Disabled Showers - Shower Cubicles for the Handicapped

Disabled showers help those confined to wheelchairs or with limited mobility. Often, these men and women are forced to seek assistance from helpers for their bathing needs.

Many cringe at the lack of privacy. With a barrier-free shower cubicle, you regain freedom and self-esteem.

Many bathroom accidents result in bone fractures and serious injuries. Hitting your head against the side of the tub or a toilet often results in a concussion and head wounds. With a disabled shower stall, safety features like lowered shower thresholds and grab bars ensure your safety getting in and out of the shower cubicle.

Different Disabled Shower Designs

When shopping for showers for disabled people, it helps to know the style that will best fit your needs. Barrier-free shower cubicles are spacious, contain important safety features and generally work best.

Barrier-free disabled showers have low threshold, usually no more than ½ inch off the ground and are rounded to make it easy for wheelchair users to get in and out of the shower. Bathers can pull up along side a fold-down or stationary shower chair and transfer from the wheelchair to the shower chair or wheel right into the shower stall and bathe that way.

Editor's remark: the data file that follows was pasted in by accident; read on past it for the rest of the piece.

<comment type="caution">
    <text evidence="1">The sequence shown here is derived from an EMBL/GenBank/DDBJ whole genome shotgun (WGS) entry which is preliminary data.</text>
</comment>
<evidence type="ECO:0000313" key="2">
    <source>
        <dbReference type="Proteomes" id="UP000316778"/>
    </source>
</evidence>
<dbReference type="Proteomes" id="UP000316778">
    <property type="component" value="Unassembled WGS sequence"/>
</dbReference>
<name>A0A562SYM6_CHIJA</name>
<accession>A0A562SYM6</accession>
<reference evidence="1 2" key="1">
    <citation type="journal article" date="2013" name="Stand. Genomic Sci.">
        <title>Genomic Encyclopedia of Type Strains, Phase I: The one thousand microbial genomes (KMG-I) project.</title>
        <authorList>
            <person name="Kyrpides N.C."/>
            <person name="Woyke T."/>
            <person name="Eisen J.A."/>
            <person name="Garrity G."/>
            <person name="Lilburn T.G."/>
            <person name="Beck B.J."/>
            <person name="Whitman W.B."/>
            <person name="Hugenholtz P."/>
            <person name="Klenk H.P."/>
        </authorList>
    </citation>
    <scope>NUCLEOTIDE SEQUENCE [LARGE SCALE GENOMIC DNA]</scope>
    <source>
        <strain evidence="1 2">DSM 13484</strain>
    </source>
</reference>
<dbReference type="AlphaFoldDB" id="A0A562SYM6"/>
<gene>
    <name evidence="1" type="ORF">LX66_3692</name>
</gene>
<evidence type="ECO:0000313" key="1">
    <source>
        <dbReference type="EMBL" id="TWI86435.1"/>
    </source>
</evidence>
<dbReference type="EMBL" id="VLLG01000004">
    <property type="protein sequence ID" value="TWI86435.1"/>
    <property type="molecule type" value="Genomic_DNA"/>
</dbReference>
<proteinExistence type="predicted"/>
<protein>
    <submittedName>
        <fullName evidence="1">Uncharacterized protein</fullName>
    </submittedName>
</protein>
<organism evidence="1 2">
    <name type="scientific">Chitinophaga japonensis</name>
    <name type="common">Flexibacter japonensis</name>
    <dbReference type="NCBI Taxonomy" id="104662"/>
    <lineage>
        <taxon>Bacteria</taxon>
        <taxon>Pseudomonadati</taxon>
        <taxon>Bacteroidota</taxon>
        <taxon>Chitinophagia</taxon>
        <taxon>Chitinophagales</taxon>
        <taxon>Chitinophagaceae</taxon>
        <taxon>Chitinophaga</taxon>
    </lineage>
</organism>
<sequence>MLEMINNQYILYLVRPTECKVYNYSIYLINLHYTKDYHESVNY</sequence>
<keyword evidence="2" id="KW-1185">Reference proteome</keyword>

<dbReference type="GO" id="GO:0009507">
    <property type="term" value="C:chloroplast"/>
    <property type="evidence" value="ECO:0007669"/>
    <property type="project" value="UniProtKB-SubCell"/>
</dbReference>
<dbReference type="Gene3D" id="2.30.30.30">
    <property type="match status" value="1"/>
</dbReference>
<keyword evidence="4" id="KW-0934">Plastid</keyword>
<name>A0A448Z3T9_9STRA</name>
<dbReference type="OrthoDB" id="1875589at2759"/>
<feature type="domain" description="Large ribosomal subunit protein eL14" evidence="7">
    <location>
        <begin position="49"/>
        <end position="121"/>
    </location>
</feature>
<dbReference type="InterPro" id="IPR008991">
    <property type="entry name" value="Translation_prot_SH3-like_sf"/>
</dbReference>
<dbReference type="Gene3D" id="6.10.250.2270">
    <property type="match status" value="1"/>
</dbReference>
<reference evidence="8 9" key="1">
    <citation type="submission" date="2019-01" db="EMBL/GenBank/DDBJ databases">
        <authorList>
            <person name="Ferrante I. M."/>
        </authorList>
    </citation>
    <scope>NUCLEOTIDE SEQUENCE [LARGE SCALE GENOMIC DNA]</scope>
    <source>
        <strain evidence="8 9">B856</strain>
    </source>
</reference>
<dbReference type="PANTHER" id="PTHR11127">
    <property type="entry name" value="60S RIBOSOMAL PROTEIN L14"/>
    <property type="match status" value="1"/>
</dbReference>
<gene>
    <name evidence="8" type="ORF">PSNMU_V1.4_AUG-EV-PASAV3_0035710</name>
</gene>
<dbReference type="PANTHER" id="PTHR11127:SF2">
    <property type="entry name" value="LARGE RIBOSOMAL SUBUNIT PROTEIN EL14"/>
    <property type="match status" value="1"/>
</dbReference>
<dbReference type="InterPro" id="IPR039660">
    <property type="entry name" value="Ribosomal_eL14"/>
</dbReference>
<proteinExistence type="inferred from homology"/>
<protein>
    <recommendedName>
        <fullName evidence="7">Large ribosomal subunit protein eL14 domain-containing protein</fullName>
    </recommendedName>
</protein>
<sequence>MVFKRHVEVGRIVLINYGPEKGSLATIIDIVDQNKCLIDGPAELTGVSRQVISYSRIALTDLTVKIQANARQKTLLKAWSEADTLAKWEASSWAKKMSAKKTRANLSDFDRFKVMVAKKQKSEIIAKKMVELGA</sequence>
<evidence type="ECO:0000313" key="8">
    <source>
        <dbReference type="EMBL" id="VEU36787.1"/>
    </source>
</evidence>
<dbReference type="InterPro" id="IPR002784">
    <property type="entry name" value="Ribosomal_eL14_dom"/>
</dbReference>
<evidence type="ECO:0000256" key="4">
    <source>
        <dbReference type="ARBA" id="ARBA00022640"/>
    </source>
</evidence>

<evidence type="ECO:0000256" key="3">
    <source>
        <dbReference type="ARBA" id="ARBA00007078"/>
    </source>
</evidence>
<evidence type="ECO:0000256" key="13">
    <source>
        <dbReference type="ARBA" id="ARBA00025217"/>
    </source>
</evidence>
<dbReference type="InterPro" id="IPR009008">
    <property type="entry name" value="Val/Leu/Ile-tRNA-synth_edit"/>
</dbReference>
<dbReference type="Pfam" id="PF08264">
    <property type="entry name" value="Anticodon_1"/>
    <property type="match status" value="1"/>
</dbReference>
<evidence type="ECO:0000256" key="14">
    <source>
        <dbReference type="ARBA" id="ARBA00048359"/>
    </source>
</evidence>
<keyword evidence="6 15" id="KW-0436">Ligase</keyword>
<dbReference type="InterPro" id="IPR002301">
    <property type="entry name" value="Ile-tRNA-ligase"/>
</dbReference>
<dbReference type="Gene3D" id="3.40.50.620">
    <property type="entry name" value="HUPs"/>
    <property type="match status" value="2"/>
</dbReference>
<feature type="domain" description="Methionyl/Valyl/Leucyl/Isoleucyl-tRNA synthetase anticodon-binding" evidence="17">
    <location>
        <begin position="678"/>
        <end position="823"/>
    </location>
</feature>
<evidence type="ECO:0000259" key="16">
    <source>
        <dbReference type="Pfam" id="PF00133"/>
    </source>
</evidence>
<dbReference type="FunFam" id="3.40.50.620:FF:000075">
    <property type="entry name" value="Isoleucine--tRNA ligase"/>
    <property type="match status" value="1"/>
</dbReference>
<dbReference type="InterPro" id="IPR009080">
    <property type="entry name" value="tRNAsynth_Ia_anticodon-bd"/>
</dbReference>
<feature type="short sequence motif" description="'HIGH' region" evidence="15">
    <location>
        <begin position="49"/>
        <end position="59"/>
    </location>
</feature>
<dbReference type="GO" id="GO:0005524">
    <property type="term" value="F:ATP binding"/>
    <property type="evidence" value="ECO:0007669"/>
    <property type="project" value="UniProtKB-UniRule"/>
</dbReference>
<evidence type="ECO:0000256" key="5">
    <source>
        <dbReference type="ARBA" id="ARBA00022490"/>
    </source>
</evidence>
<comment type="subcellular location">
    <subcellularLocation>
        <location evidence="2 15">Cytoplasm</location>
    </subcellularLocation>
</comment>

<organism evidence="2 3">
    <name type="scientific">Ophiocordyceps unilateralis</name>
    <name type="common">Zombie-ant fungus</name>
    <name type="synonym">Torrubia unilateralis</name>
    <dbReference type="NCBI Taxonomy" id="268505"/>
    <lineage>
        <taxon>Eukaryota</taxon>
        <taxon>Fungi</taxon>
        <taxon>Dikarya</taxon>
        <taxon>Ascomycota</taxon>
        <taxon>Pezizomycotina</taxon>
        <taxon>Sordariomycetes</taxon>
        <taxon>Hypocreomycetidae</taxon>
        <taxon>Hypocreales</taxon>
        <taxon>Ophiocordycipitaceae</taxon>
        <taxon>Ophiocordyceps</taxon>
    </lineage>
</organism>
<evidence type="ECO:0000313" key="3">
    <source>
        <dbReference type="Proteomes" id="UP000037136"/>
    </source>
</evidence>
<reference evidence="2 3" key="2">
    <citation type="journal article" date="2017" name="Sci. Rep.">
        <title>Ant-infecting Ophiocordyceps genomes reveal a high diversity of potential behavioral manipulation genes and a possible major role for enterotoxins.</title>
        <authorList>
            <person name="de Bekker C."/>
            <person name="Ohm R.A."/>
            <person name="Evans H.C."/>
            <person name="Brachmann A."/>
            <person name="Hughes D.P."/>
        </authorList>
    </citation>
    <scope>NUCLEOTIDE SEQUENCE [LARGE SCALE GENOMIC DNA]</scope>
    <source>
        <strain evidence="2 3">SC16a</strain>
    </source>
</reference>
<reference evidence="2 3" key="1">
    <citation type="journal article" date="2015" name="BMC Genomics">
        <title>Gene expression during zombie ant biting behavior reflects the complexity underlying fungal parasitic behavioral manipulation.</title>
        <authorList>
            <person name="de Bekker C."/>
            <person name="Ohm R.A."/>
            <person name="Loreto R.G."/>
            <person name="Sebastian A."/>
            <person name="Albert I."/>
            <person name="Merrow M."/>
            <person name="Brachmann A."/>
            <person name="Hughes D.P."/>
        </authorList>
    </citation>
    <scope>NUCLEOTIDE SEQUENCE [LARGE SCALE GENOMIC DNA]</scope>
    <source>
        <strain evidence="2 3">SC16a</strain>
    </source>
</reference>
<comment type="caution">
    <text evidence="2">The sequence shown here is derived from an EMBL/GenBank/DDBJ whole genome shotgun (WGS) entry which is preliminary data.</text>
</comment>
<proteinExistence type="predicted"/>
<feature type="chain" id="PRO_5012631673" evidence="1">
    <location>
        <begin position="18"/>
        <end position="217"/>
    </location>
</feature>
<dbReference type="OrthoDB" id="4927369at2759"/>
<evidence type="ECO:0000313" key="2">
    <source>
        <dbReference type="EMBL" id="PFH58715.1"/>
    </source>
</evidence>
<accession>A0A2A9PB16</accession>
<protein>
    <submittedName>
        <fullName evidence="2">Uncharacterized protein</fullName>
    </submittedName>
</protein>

Corner shower stalls offer two shower walls and then the remainder of the square shaped shower is open. You'll need a larger shower curtain or special folding doors to contain water within the shower stall base. The showers meet ADA specifications and are usually much larger than the required 36 by 36 inch area.

Roll-in shower units usually fit into your current bathtub area. The showers have three walls and the rest of the shower is open to allow you to easily get in and out of the shower area. Make sure you check the drain placement. Some showers offer right or left side draining, but center placement of the drain is most common. If you're replacing a tub, center placement will require new plumbing.

Safety Features Required in a Safe Disabled Shower

Always make sure your disabled shower cubicle has heavy-duty grab bars on at least two walls. Grab bars work best if you have them placed horizontally inside the shower and one vertical grab bar at the edge of the shower near the shower seat.

Non-slip flooring is essential in disabled showers. You need the shower unit to have traction on the shower flooring to prevent slips. You should also check to make sure the shower seat has rubberized bottoms that grip the tub floor. Fold down shower seats are often safer because they are firmly attached to the wall.

Optional Accessories for Your Disabled Shower

One of the best accessories for a disabled shower is a waterproof ramp. The ramps allow wheelchair users to go into and out of the shower without any bump. This is great for those who must use muscle strength to manually move their wheelchair.

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